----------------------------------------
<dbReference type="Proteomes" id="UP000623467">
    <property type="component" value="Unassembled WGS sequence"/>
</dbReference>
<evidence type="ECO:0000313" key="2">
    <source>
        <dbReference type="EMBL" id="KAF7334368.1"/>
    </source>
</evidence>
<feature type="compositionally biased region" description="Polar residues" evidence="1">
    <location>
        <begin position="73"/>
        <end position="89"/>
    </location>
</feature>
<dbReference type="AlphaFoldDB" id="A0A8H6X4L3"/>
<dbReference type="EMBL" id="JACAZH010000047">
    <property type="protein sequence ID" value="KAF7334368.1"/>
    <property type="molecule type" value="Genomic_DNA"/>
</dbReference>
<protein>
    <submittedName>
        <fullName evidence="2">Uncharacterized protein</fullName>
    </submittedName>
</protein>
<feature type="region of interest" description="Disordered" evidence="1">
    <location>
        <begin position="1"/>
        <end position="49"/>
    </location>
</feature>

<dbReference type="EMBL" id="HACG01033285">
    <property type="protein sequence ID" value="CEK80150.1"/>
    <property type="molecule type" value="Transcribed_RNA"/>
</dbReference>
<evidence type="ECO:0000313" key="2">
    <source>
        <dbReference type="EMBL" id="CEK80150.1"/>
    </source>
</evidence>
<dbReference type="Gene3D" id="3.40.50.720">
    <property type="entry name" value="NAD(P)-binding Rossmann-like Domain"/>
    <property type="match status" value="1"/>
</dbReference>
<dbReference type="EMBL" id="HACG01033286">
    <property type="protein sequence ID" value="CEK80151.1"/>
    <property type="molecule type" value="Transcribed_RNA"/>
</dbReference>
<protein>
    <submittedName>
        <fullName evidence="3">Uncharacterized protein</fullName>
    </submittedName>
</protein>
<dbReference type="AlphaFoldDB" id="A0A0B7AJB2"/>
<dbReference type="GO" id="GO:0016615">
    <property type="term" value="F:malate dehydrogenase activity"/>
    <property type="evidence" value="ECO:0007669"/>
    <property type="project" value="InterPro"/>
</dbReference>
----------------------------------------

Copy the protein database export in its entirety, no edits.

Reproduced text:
<dbReference type="Proteomes" id="UP000623467">
    <property type="component" value="Unassembled WGS sequence"/>
</dbReference>
<evidence type="ECO:0000313" key="2">
    <source>
        <dbReference type="EMBL" id="KAF7334368.1"/>
    </source>
</evidence>
<feature type="compositionally biased region" description="Polar residues" evidence="1">
    <location>
        <begin position="73"/>
        <end position="89"/>
    </location>
</feature>
<dbReference type="AlphaFoldDB" id="A0A8H6X4L3"/>
<dbReference type="EMBL" id="JACAZH010000047">
    <property type="protein sequence ID" value="KAF7334368.1"/>
    <property type="molecule type" value="Genomic_DNA"/>
</dbReference>
<protein>
    <submittedName>
        <fullName evidence="2">Uncharacterized protein</fullName>
    </submittedName>
</protein>
<feature type="region of interest" description="Disordered" evidence="1">
    <location>
        <begin position="1"/>
        <end position="49"/>
    </location>
</feature>

<dbReference type="EMBL" id="HACG01033285">
    <property type="protein sequence ID" value="CEK80150.1"/>
    <property type="molecule type" value="Transcribed_RNA"/>
</dbReference>
<evidence type="ECO:0000313" key="2">
    <source>
        <dbReference type="EMBL" id="CEK80150.1"/>
    </source>
</evidence>
<dbReference type="Gene3D" id="3.40.50.720">
    <property type="entry name" value="NAD(P)-binding Rossmann-like Domain"/>
    <property type="match status" value="1"/>
</dbReference>
<dbReference type="EMBL" id="HACG01033286">
    <property type="protein sequence ID" value="CEK80151.1"/>
    <property type="molecule type" value="Transcribed_RNA"/>
</dbReference>
<protein>
    <submittedName>
        <fullName evidence="3">Uncharacterized protein</fullName>
    </submittedName>
</protein>
<dbReference type="AlphaFoldDB" id="A0A0B7AJB2"/>
<dbReference type="GO" id="GO:0016615">
    <property type="term" value="F:malate dehydrogenase activity"/>
    <property type="evidence" value="ECO:0007669"/>
    <property type="project" value="InterPro"/>
</dbReference>